Over 20 million people in America deal with an alcohol or drug addiction. 6.8 million people who struggle with alcohol and drug dependency also suffer from a mental illness. Many things have been used to help treat the addiction and the mental diseases that may have caused or developed from the addiction. A growing trend in the field is using meditation as a tool in curing addiction. Mindful meditation is the most commonly used form of meditation at rehab centers.
Research has commonly shown that people who meditate have lower levels of stress and anxiety. Stress and anxiety are common sources or symptoms of depression, anxiety disorders, and a number of other mental disorders. Stress and guilt also occur when dealing with the consequences of addiction, enhancing mental disorders. Patients may relapse simply to deal with the overwhelming amount of depression or anxiety they feel through the recovery process. It is not used as a replacement for other treatment methods, but in addition to these other methods.
Many addicts feel out of control and anxious, particularly when they stop using. Meditation can help the user feel more in control. Being in control of breathing and their mind can help them be in control of their recovery. This is particularly important when it comes to managing cravings and desires to relapse.
Meditation allows the person in recovery to really take some time every day to think clearly. They can spend time with their own mind and find out the reasons why they started abusing substances in the first place.
Yes, patients may attempt to do this with their therapist and in group settings. These social settings are also great places for people to look internally. However, sometimes people feel more open when they are thinking by themselves. They may consider things that they wouldn’t feel comfortable talking about to their therapist or in group therapy. Or, they may think of something by themselves that they couldn’t bring out in other settings.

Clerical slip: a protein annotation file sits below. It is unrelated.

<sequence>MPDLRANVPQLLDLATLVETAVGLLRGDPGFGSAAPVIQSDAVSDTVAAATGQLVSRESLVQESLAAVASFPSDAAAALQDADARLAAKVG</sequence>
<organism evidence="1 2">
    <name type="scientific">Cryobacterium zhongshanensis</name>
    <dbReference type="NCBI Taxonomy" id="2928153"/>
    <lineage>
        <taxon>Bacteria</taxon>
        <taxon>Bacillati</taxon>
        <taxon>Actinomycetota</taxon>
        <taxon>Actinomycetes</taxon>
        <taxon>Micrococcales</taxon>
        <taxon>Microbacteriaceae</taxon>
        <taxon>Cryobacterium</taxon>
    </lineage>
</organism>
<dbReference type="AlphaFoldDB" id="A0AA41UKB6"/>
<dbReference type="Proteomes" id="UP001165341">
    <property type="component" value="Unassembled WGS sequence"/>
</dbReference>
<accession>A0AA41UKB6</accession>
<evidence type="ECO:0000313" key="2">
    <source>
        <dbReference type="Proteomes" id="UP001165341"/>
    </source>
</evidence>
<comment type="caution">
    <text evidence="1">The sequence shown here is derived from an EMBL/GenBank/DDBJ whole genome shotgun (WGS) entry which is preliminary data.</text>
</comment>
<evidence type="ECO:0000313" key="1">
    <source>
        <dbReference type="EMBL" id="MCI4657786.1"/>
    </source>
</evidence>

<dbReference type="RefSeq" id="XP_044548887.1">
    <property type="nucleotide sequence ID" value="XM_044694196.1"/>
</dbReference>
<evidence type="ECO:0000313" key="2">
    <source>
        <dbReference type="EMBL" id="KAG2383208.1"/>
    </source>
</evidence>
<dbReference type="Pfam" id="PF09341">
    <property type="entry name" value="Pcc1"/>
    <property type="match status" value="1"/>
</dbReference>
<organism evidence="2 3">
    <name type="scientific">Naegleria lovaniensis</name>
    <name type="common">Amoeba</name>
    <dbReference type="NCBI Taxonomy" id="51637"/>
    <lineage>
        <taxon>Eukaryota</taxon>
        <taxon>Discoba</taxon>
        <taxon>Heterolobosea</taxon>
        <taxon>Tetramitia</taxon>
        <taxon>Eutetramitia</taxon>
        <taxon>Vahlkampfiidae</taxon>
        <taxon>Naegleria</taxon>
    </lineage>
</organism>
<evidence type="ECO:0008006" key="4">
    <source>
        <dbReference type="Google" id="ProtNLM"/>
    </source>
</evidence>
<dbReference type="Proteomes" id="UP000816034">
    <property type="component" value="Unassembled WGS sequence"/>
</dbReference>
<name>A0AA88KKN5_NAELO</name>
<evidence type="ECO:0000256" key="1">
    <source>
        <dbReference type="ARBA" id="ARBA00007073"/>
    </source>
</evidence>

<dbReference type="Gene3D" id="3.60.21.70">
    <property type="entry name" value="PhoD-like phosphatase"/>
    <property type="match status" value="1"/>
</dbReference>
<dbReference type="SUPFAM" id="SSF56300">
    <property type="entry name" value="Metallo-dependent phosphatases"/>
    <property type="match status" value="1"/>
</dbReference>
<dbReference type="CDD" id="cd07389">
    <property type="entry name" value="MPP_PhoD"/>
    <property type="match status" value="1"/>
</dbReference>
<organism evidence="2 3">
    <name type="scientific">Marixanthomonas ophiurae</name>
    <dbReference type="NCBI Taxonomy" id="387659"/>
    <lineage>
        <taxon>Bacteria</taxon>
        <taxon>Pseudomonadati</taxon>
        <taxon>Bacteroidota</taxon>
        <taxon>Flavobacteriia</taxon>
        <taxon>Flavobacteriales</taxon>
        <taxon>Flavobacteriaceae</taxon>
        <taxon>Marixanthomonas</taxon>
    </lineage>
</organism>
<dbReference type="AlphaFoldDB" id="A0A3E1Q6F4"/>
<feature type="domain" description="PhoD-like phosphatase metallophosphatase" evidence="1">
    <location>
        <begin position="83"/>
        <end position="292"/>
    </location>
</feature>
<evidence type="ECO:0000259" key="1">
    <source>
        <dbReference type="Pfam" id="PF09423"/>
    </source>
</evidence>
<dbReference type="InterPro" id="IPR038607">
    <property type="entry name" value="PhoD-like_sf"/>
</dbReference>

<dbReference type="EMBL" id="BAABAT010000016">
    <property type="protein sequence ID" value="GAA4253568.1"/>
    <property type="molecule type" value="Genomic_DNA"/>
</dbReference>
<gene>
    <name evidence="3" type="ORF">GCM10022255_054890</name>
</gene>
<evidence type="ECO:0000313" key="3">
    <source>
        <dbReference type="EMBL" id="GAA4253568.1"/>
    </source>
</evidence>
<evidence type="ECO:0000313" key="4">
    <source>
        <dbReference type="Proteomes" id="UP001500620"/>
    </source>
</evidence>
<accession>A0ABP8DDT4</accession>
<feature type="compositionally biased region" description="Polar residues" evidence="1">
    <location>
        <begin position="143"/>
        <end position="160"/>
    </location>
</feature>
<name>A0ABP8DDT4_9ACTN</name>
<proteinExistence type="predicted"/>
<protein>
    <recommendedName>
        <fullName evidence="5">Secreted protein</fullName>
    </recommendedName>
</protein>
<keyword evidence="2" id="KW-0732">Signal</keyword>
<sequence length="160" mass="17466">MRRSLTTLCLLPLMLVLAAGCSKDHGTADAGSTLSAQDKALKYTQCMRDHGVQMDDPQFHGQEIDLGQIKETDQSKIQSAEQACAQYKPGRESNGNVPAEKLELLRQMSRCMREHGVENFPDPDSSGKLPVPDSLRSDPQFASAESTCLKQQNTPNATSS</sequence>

Meditation Shows Commitment
If someone is involved in meditation in addition to the other aspects of their recovery, it shows that the patient is committed and serious about their recovery. This is something that the patient does on their free time by themselves.
Patients who are adding meditation to their recovery plan (not substituting anything else with it) are showing a dedication to a deeper understanding of their disease in another way.
Meditation is a very personal thing. People contemplate about different things when they meditate. Everyone also has their own personal experience in their recovery and their personal lives. Taking the time to deal with these serious, personal thoughts means that a person wants to better their mental health as well as their addiction.
When someone feels good physically, it helps them feel good internally as well. Meditation can make people breath better. Some people use yoga and more physical forms of meditation instead of simple motionless contemplation. These types of meditation also allow somebody to improve flexibility, heart rate, and increase endorphins.
Drug rehab centers everywhere are encouraging people to incorporate meditation into their recovery plans. The stress-relief benefits alone are an extreme benefit to the recovery process. There is a lot of stress associated with getting off of a substance and managing cravings. Meditation can help relieve the stress and control thoughts and behavior.
Do not think that meditation is the only or best way to manage addiction. Other things, such as group therapy, talk therapy, and even possibly replacement therapy may be required as well.